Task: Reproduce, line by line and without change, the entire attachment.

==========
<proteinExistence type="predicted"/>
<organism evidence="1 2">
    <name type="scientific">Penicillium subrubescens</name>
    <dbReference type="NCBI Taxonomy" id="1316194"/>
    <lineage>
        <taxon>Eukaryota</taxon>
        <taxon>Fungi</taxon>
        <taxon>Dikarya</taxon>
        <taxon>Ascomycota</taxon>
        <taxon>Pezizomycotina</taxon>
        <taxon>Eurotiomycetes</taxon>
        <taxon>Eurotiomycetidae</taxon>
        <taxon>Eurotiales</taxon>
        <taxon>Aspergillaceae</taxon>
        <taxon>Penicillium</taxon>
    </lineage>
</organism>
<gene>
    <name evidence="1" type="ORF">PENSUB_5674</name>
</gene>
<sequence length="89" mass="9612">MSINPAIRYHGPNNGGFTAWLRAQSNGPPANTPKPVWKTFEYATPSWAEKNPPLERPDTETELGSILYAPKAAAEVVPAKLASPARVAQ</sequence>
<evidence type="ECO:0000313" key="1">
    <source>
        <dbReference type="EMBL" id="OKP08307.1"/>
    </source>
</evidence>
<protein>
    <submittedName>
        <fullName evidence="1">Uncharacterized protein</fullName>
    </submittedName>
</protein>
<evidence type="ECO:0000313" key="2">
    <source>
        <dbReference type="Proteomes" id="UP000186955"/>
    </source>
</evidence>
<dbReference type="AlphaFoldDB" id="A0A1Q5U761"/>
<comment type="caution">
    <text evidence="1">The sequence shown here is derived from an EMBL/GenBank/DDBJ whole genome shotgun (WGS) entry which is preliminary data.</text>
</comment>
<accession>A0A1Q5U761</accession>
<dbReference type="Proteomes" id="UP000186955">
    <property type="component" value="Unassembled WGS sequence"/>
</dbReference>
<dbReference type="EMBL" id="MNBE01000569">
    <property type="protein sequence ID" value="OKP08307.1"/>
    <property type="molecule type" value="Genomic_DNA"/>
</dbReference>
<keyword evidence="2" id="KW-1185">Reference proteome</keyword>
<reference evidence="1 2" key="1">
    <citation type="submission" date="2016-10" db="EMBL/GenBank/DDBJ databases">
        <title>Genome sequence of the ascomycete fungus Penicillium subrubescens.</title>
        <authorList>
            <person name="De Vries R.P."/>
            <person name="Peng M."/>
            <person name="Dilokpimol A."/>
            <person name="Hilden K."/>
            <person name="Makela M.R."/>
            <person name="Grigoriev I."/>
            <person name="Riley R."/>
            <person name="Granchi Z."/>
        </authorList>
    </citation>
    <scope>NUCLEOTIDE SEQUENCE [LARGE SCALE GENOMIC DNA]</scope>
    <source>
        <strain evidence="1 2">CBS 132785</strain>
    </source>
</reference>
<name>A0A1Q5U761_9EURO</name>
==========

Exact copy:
<proteinExistence type="predicted"/>
<organism evidence="1 2">
    <name type="scientific">Penicillium subrubescens</name>
    <dbReference type="NCBI Taxonomy" id="1316194"/>
    <lineage>
        <taxon>Eukaryota</taxon>
        <taxon>Fungi</taxon>
        <taxon>Dikarya</taxon>
        <taxon>Ascomycota</taxon>
        <taxon>Pezizomycotina</taxon>
        <taxon>Eurotiomycetes</taxon>
        <taxon>Eurotiomycetidae</taxon>
        <taxon>Eurotiales</taxon>
        <taxon>Aspergillaceae</taxon>
        <taxon>Penicillium</taxon>
    </lineage>
</organism>
<gene>
    <name evidence="1" type="ORF">PENSUB_5674</name>
</gene>
<sequence length="89" mass="9612">MSINPAIRYHGPNNGGFTAWLRAQSNGPPANTPKPVWKTFEYATPSWAEKNPPLERPDTETELGSILYAPKAAAEVVPAKLASPARVAQ</sequence>
<evidence type="ECO:0000313" key="1">
    <source>
        <dbReference type="EMBL" id="OKP08307.1"/>
    </source>
</evidence>
<protein>
    <submittedName>
        <fullName evidence="1">Uncharacterized protein</fullName>
    </submittedName>
</protein>
<evidence type="ECO:0000313" key="2">
    <source>
        <dbReference type="Proteomes" id="UP000186955"/>
    </source>
</evidence>
<dbReference type="AlphaFoldDB" id="A0A1Q5U761"/>
<comment type="caution">
    <text evidence="1">The sequence shown here is derived from an EMBL/GenBank/DDBJ whole genome shotgun (WGS) entry which is preliminary data.</text>
</comment>
<accession>A0A1Q5U761</accession>
<dbReference type="Proteomes" id="UP000186955">
    <property type="component" value="Unassembled WGS sequence"/>
</dbReference>
<dbReference type="EMBL" id="MNBE01000569">
    <property type="protein sequence ID" value="OKP08307.1"/>
    <property type="molecule type" value="Genomic_DNA"/>
</dbReference>
<keyword evidence="2" id="KW-1185">Reference proteome</keyword>
<reference evidence="1 2" key="1">
    <citation type="submission" date="2016-10" db="EMBL/GenBank/DDBJ databases">
        <title>Genome sequence of the ascomycete fungus Penicillium subrubescens.</title>
        <authorList>
            <person name="De Vries R.P."/>
            <person name="Peng M."/>
            <person name="Dilokpimol A."/>
            <person name="Hilden K."/>
            <person name="Makela M.R."/>
            <person name="Grigoriev I."/>
            <person name="Riley R."/>
            <person name="Granchi Z."/>
        </authorList>
    </citation>
    <scope>NUCLEOTIDE SEQUENCE [LARGE SCALE GENOMIC DNA]</scope>
    <source>
        <strain evidence="1 2">CBS 132785</strain>
    </source>
</reference>
<name>A0A1Q5U761_9EURO</name>